Following his election to the 25th Seanad Senator Daly was appointed Seanad Spokesperson for Foreign Affairs, the Irish Overseas and Diaspora.
With 70 Million people around the world with Irish Heritage it is a distinct honour to be their voice in the Irish Parliament.
Ireland has a long and enduring relationship with many countries including America, Australia, Canada, and Great Britain. Senator Daly in his role as Spokesperson for the Irish Overseas and Diaspora, will help Irish communities abroad and work on Foreign Affairs issues around the world.
In 2012 Senator Mark Daly became the first person to be appointed by any party to represent the Irish Overseas.
To read the Policy Proposals on the Irish Overseas, click below:
SEPTEMBER 17, 2014
100 years ago the elite and leaders of Europe called on millions of citizen to sacrifice themselves under the banner of freedom for small nations. A century later the new leaders and elite solemnly commemorate the sacrifice of those millions for that principal. Yet, we see the same European leaders now arguing against the freedom of Scotland and it’s continued membership of the European Union. We also observe from this side of the Irish Sea the City of London and the Government in Westminster engaging in a “phoney” economic war against Scotland.
In Ireland the government claim to be “neutral” in this “Phoney” economic War, mere observers, despite the fact that we all support the ideals of freedom which Scotland seeks. We are however concerned about the effect an independent Scotland, with control over its corporation tax would have on jobs here and the ability of this nation to attract foreign direct investment. The government is quietly seriously concerned about the obvious knock on effect on the situation in the North
In the event the people of Scotland vote for independence, Ireland and it’s government should not be and will not be neutral in supporting Scotland in any adverse actions by the city of London and Westminster. We must support Scotland’s continuation within the EU, a country that is currently in the EU and meets all the criteria for membership should not and must not be punished by now treating it or those larger EU states.
The position of the leaders of Europe is worrying. Our own former Minister for Education Ruairi Quinn, who is on the executive of the Party of European socialists issued a statement where he said Scotland’s membership would be blocked by large countries such as Spain and ironically in this the anniversary of the start of World War 1, Belgium. His comments were issued by the ‘ Better Together’ Campaign to support their argument against an independent Scotland.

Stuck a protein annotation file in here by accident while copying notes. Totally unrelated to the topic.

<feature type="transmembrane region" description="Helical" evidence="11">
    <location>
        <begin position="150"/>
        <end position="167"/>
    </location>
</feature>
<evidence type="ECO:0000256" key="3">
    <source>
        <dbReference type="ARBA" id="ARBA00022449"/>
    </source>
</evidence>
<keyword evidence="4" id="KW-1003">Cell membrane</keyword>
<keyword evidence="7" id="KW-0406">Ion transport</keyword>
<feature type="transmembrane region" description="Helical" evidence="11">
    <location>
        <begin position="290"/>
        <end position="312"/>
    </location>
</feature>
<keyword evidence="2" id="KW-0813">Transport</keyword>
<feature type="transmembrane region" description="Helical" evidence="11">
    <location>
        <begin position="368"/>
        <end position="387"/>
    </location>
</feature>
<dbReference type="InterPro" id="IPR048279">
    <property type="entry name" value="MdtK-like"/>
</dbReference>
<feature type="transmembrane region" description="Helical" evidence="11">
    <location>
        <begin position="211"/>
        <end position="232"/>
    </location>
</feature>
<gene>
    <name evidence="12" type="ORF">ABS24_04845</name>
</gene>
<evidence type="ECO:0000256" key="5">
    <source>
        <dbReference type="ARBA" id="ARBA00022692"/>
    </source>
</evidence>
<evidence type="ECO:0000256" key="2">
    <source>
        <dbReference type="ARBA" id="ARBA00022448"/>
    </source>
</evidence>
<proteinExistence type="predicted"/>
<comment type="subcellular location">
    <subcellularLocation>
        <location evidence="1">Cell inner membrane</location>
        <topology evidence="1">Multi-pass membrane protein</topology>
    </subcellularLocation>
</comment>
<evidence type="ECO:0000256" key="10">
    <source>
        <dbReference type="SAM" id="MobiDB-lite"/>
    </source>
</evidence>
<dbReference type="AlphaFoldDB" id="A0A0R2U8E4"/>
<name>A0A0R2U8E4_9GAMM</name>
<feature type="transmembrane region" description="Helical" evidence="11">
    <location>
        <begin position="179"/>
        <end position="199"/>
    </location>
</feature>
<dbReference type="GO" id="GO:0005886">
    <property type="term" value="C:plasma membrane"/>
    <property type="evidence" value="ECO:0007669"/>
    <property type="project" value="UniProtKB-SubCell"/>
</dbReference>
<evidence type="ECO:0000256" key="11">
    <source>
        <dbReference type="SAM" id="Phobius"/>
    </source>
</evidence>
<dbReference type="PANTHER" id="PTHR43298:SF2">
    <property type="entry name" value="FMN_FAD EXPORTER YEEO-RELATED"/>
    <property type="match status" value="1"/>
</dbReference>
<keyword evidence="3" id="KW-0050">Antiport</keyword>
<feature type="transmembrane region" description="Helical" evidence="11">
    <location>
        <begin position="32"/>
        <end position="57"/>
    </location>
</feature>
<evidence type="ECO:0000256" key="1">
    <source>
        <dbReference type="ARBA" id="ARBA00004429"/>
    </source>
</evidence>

The President of the European Commission, Jose Manuel Barroso, has not been neutral in his intervention despite saying “I don’t want to interfere on your referendum here …… it will be extremely difficult, if not impossible” for an independent Scotland to get the necessary approval from the member states for it to join the European Union.
Yet, an answer is available to David Cameron and the ‘Better Together’ campaign who question the impossibilities of an independent Scotland being allowed to remain in or rejoin the European Union . This answer is available to the Prime Minister and the British government as members states are allowed to ask the question of Scotland’s membership of the EU in the event of it voting for independence. Amazingly the British Prime Minister refused to ask the EU for official advice on the situation, there by allowing the doubt to continue. Why then did the Cameron and London Government not seek and get a definitive answer?
Pat Cox the former President of the European Parliament who is well accustomed to the way of making the impossible possible in Europe said on RTE’s Morning Ireland that because they are on the inside Scotland should be facilitate and a mechanism is available to do that in the EU
Would government in Westminster and the City of London seriously block an independent Scotland access to EU membership and use of sterling in the full knowledge that it would prevent an independent Scotland being a success? A success that British Prime Minister Cameron has admitted Scotland would be during a speech he gave while he was opposition leader “It would be wrong to suggest that Scotland could not be another such successful, independent country.”
Professor Joseph Stiglitz the Nobel prize winning economist who is well known on this island is right when he says that David Cameron, the Government in Westminster and City of London were “for the most part” bluffing when they ruled out the Scottish National Party calls for a currency Union. The scare mongering over EU membership is “for the most part” an equal bluff. While we remain “officially” neutral, having gone through an economic war similar to the one that is being threatened against the Scots, we must conclude that on this occasion the threat of this economic war is “Phoney” and as Professor Stiglitz would put its “for the most part” bluff.
Ireland’s concerns on an independent Scotland and its effect on job creation here are unfounded in the same way. As are the concerns on attracting foreign direct investment into Ireland when 10 new countries joined the EU. The knock on effect in the North will without doubt be an issue for the Irish government and will require serious reengagement by both governments to tackle this evolving situation.